My first instrument, a charango

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Project by gepatino posted 10-10-2016 12:11 PM 1441 views 2 times favorited 10 comments Add to Favorites Watch

So far I’ve been learning by myself, taking information from internet these days is so simple, and this site was a great source of inspiration, tips, ideas, it helped me build the confidence to start the next step: building instruments.

I always tought luthiers were kind of wizards, that creating an instrument was a extremelly dificult task. I found a luthier near home that also gives classes, so I started a workshop some months ago.
Ok, building an instrument is not easy but it’s not impossible either. You just have to be extra carefull with some details, and never rush a step. If you feel a bit tired, leave the project aside and continue tomorrow. Guess what… all mistakes are paid with hours of sanding.

Taking about sanding, my teacher told me the luthier work is 80% sanding. I think he was probably trying to encourage me, I could say it’s about 90% sanding. So, if you don’t enjoy sanding and finishing, you could try some more rustic look, but beauty should also be part of an instrument, IMHO.

The charango is a stringed instrument usually played in the NortWest of Argentina, Chile, Bolivia, and maybe even Perú. It has 10 strings tuned in pairs, the center pair is the only one tuned different being two octaved Es.
From the structure point of view, it’s quite a challenge to make something that supports the tension of so many strings being so small (around the size of a soprano uke), so the neck has to be reinforced with some very hard wood (no truss rods here).
Another risk is having the bridge unglued and making a disaster in the sound board, but so far so good.
The whole instrument was made with native woods:
  • The body is carved from a block of Lenga
  • The neck is Ñire and Anchico (super hard wood)
  • The soundboard is Alerce and Radal (the clear part with and interesting grain)
  • The Fretboard is Curupay, also a very hard wood
  • The bridge is also Curupay
  • The headstock is covered with Radal.

Hope you like it.


10 comments so far

View bushmaster's profile


3671 posts in 2762 days

#1 posted 10-10-2016 02:14 PM

That is one amazing project, definitely one of the best I have seen here. In fact so good that people just do not know what to say, beyond comprehension. Its like it is from another planet. The woods must be from another planet to, never heard of them. I am not musical but would love to hear music from it, maybe you can make a utube video. I vote for a class one designation.

-- Brian - Hazelton, British Columbia

View gepatino's profile


217 posts in 2604 days

#2 posted 10-10-2016 02:55 PM

For those guessing how a charango sounds, here’s an example from Jaime Torres, probably the greates charango player in the world.

My charango is a bigger than the one he’s playing in this video, so the sound is a bit lower (in tone, not volume).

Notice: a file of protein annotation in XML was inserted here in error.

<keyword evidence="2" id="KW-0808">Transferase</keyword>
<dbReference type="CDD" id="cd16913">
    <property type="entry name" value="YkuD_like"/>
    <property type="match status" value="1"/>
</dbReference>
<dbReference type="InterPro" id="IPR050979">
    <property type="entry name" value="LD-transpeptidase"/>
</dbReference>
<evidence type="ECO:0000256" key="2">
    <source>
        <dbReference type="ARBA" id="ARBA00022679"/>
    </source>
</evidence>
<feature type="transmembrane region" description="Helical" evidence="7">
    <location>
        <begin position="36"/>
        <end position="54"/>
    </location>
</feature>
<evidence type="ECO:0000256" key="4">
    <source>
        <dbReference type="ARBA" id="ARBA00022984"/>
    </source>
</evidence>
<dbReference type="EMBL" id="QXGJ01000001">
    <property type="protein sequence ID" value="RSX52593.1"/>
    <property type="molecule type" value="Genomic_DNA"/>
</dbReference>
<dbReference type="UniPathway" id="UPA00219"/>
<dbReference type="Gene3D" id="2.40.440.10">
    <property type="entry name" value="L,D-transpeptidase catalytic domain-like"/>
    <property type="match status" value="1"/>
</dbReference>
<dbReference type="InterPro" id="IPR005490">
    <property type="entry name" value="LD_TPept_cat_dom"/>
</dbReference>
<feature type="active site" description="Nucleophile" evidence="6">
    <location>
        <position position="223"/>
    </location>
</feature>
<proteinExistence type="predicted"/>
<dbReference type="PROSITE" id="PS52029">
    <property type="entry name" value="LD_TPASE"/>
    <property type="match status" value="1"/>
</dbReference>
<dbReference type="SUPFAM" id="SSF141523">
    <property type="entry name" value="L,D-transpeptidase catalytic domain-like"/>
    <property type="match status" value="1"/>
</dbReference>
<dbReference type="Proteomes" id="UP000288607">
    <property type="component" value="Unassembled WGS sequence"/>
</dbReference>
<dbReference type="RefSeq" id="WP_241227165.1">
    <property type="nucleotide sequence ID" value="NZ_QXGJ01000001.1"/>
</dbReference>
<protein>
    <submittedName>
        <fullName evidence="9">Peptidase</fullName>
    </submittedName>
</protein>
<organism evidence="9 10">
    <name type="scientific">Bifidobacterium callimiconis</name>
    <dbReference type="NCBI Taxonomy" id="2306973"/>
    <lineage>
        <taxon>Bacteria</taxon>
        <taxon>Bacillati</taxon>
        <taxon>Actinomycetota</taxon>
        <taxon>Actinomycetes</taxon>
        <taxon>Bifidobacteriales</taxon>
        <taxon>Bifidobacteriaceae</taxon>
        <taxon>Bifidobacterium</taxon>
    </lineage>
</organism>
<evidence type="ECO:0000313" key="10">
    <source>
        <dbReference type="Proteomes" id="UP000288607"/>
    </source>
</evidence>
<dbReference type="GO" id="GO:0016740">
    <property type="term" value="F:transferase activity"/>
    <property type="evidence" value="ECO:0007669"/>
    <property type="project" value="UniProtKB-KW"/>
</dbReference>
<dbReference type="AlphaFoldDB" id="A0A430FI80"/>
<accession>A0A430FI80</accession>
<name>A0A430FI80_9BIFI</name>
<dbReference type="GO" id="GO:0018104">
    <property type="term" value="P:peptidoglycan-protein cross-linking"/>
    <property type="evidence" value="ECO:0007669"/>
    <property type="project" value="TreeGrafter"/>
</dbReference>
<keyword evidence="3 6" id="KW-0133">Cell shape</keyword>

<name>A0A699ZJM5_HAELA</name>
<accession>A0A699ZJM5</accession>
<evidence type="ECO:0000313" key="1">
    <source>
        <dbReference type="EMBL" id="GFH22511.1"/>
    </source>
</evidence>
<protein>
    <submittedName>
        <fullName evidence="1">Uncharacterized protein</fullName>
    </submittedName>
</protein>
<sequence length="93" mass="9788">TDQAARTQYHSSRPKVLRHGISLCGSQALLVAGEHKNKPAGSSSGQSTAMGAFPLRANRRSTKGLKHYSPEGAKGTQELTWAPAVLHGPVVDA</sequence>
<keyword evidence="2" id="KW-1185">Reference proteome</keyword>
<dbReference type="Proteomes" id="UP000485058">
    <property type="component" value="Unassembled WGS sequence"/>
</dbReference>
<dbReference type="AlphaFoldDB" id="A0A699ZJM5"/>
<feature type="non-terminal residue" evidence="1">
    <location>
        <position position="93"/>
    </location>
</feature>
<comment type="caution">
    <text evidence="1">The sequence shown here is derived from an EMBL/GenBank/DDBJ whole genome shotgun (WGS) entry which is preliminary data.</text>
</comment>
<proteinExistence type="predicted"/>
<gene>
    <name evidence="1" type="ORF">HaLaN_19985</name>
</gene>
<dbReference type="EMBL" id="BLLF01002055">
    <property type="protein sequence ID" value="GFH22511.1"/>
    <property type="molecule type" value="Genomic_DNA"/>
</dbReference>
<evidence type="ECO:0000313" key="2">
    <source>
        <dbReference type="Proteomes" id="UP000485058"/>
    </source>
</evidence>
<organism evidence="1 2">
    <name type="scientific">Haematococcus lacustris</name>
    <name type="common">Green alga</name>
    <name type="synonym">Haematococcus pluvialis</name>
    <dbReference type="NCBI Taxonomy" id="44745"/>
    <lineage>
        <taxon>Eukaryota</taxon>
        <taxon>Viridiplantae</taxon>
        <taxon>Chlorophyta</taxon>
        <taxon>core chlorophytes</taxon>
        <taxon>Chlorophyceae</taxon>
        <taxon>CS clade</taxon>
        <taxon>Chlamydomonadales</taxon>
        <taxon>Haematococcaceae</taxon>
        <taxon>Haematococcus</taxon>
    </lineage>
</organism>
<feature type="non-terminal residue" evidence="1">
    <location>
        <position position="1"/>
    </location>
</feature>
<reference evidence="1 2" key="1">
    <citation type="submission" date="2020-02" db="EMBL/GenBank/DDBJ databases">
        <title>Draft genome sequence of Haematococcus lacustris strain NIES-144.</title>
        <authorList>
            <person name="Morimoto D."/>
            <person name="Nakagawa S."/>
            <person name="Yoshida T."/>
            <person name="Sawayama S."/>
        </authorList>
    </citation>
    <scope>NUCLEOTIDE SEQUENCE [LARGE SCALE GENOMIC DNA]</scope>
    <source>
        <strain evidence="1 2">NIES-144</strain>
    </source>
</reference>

Don’t ask me to play it. I can barely play three chords, maybe I take some lessons and play at least one full song.


View ralbuck's profile


6097 posts in 2746 days

#3 posted 10-10-2016 04:33 PM


Very gorgeous!

Plays too!

Three A+’s!

Hope you get into the daily top 3; it deserves the honor.

-- Wood rescue is good for the environment and me! just rjR

View 1911kevin's profile


54 posts in 2218 days

#4 posted 10-10-2016 10:15 PM

Wow! That is beautiful and you can see the time and skill that went into it clearly, amazing work. Thank you for sharing!

View Ivan's profile


14918 posts in 3347 days

#5 posted 10-11-2016 04:47 AM

I’m not expert in instruments and consider them most difficult for woodworkers. This one looks great and I soppose sound good.

-- Ivan, Croatia, Wooddicted

View Burbs's profile


48 posts in 1163 days

#6 posted 10-11-2016 05:50 AM

Beautiful and making me feel completely inadequate.
Great work.
I would love to play with some of those woods. Can’t wait to see your next project.

-- ---The day I learn nothing of value will be the day I'm laid to rest--- Burbs

View drbyte's profile


831 posts in 4542 days

#7 posted 10-11-2016 04:32 PM

Nice job!

-- Dennis, WV

View oldwood's profile (online now)


156 posts in 1723 days

#8 posted 10-12-2016 02:51 AM

I have never seen an instrument with a body made from a block like that. Can you tell us more about it, how thick are the sides and back?

View gepatino's profile


217 posts in 2604 days

#9 posted 10-13-2016 02:02 PM

After carving, the walls and back are somwhere around 3 to 4 mm thick (less than 1/64 inch). The ideal is to leave only 2mm thick walls, but I was afraid of ruining it.
Most of the material from the inner side was removed in a drill press with a cup hidge drill bit. Then used a grinder with a round router bit to cleanup.
On the outside it was simpler: rough the shape in a bandsaw, and then use some files and tons of sanding.
Really… hours and hours of sanding.
Up to 120 with a sander, then manually up to 600 grit. (2000 grit after applying laquer)


View oldwood's profile (online now)


156 posts in 1723 days

#10 posted 10-14-2016 04:01 AM

WOW! 2mm…. that is awesome!

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